Published by Auckland University Press
Used with the permission of Auckland University Press

This poem has been posted as part of the Tuesday Poem scheme

Tuesday poem: Castlepoint by Jenny Bornholdt

Boys hurtle down
the dunes.

There’s lemon cake
and a recipe for
pineapple.

*

Night-long
nor-wester.

The lighthouse watches
with its great glass eye.

Sand fills the roof.
Wind, the ear.

From The Hill of Wool (page 12) by Jenny Bornholdt
Published by Victoria University Press
Used with the permission of Victoria University Press

This poem has been posted as part of the Tuesday Poem scheme

Tuesday poem: 8 by Dinah Hawken

Everyone is connected with everyone
else. Phoebe came with a yellow bucket
to damp proof the walls and then Dave
came back to back-fill with sand.
Mastic, glue, mortar, screws, wire,
trusses, zed nails and cyclone ties.
Everything is connected to everything else.
Timber is attached to concrete blocks
with Dyna bolts and a home is attached
to the land. Dyna Bolt Hawken, quips Barry,
whose surname is Binding. Bolt,
I thought, wouldn’t be a bad name –
I could be both securely here
and very quickly away.

by Dinah Hawken
from The Leaf-Ride (page 49)
Published by Victoria University Press
Used with the permission of Victoria University Press

This poem is part of the Tuesday Poem Scheme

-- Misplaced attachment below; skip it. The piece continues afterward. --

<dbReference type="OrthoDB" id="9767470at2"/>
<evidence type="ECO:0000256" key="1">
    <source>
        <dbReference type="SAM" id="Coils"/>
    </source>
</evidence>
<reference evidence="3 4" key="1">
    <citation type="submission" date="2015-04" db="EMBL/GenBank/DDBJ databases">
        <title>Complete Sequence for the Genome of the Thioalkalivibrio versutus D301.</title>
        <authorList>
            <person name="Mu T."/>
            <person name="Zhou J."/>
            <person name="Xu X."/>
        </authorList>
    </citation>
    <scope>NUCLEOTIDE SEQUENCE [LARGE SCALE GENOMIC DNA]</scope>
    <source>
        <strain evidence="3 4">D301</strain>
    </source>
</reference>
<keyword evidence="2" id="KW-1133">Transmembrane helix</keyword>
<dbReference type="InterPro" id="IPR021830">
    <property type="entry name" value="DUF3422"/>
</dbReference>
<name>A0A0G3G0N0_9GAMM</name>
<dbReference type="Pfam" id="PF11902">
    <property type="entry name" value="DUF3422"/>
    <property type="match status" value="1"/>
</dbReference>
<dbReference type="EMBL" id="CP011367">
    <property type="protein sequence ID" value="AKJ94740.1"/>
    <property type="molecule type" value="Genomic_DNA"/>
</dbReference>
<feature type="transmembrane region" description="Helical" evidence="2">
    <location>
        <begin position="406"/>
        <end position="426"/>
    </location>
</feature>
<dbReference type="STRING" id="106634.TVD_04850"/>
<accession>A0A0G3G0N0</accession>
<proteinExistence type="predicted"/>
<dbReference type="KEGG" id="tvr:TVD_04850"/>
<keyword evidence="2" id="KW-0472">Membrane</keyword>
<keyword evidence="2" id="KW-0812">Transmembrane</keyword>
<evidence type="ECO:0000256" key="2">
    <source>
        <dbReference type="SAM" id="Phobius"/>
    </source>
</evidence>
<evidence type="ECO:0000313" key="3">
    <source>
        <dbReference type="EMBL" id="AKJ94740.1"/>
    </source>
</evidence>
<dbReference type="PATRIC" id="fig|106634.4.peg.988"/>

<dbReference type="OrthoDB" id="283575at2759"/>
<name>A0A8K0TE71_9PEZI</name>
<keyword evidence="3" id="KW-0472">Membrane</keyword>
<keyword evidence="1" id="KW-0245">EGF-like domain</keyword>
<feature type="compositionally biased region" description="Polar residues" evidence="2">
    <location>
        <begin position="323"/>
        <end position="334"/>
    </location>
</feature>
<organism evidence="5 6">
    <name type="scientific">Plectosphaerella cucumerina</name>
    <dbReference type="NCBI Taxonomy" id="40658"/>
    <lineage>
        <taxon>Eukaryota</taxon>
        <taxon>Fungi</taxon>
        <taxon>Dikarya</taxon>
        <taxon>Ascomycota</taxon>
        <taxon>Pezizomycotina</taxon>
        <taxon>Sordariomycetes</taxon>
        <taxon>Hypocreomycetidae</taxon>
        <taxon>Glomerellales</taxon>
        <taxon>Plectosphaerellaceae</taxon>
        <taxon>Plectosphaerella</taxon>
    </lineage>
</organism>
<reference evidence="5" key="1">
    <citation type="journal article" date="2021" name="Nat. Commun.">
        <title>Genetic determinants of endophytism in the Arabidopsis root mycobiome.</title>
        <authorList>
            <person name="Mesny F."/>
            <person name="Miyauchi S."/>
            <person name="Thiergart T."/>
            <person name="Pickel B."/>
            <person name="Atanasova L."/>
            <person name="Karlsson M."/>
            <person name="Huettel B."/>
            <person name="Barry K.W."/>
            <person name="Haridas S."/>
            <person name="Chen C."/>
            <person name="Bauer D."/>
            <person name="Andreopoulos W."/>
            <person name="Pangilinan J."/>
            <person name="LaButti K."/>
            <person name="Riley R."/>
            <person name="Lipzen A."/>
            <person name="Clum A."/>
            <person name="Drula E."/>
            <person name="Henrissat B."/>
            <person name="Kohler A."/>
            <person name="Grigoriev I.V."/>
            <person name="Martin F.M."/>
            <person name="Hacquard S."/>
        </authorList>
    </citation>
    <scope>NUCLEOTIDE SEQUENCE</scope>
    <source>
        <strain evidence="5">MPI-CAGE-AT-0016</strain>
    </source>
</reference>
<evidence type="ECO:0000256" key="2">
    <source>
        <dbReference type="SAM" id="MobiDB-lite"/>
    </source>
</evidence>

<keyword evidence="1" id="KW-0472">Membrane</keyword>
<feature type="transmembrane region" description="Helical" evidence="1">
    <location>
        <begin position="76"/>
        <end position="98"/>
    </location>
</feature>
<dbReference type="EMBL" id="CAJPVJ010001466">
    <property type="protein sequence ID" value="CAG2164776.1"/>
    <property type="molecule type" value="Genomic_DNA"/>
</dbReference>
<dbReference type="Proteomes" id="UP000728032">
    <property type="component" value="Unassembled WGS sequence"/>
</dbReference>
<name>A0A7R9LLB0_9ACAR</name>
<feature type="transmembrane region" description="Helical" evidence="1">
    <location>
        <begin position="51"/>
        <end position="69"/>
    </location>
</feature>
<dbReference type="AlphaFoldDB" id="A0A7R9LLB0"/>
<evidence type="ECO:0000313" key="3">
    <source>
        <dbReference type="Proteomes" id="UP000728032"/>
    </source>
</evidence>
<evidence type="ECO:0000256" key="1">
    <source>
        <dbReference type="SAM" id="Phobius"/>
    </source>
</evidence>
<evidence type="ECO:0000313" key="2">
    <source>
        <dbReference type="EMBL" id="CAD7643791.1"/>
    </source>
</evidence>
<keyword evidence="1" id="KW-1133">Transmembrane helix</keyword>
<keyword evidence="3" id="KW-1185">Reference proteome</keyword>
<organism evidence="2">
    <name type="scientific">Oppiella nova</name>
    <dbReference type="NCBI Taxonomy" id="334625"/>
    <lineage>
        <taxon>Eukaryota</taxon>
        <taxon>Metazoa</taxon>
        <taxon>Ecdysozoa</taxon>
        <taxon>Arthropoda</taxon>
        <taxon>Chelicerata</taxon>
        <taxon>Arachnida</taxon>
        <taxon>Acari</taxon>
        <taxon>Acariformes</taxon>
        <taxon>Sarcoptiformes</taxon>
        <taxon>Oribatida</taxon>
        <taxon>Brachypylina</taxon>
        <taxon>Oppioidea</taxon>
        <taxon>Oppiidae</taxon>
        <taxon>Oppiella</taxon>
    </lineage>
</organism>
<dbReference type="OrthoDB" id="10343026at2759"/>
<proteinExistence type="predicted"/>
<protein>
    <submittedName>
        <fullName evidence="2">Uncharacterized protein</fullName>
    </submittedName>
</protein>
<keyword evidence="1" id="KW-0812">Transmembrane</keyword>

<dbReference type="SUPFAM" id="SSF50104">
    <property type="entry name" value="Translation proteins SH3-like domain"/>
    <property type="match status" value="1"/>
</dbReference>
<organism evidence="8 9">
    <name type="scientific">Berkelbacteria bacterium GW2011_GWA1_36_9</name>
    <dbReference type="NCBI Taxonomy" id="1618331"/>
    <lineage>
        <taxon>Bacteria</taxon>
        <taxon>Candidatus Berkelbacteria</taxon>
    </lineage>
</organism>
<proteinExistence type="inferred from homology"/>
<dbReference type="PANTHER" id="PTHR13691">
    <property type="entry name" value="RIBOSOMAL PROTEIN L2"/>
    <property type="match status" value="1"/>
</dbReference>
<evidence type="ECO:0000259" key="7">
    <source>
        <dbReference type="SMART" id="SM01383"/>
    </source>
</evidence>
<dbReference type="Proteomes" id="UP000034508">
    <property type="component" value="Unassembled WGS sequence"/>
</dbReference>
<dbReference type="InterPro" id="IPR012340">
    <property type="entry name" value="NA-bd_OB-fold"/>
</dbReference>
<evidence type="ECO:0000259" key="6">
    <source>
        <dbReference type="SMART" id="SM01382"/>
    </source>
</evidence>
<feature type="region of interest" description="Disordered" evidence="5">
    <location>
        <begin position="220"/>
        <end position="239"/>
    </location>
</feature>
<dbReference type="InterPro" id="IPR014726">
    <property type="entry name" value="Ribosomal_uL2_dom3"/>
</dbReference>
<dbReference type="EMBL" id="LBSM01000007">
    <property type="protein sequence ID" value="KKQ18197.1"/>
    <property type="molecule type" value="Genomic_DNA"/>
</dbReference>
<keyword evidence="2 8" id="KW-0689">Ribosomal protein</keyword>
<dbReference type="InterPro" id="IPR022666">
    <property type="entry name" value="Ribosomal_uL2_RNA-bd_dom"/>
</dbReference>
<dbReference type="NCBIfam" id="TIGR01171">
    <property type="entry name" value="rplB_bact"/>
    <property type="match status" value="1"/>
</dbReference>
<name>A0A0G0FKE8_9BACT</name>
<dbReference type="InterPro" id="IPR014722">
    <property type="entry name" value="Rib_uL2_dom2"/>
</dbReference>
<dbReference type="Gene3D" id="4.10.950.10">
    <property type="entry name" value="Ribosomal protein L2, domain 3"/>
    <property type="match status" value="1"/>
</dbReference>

Tuesday poem: At the coming of Autumn by Kate Camp

I seal up all the windows and doors
plug holes, and smoke out the mice.

I prepare the surface of things for coming snow;
the apple I shine to a dangerous gloss
and in my room arm spiders with tiny forks
that this winter they may eat in a civilized fashion.

To the neighbors I say, silence your machines,
wash your children, kiss goodbye your failings
we enter this death together
without those rusted anchors.

by Kate Camp
from The Mirror of Simple Annihilated Souls (page 56)
Published by Victoria University Press
Used with the permission of Victoria University Press

This poem is part of the Tuesday Poem Scheme

Tuesday poem: The Fairy Child by Margaret Mahy

The very hour that I was born
I rode upon the unicorn.
When boys put tadpoles in their jars
I overflowed my tin with stars.
Because I sing to see the sun
The little children point and run.
Because I set the caged birds free
The people close their doors to me.
Goodbye, goodbye, you world of men -
I shall not visit you again.

By Margaret Mahy
From The Word Witch: The Magical Verse of Margaret Mahy (page 81)
Published by HarperCollins
ISBN 9781869507077

This poem is part of the Tuesday Poem Scheme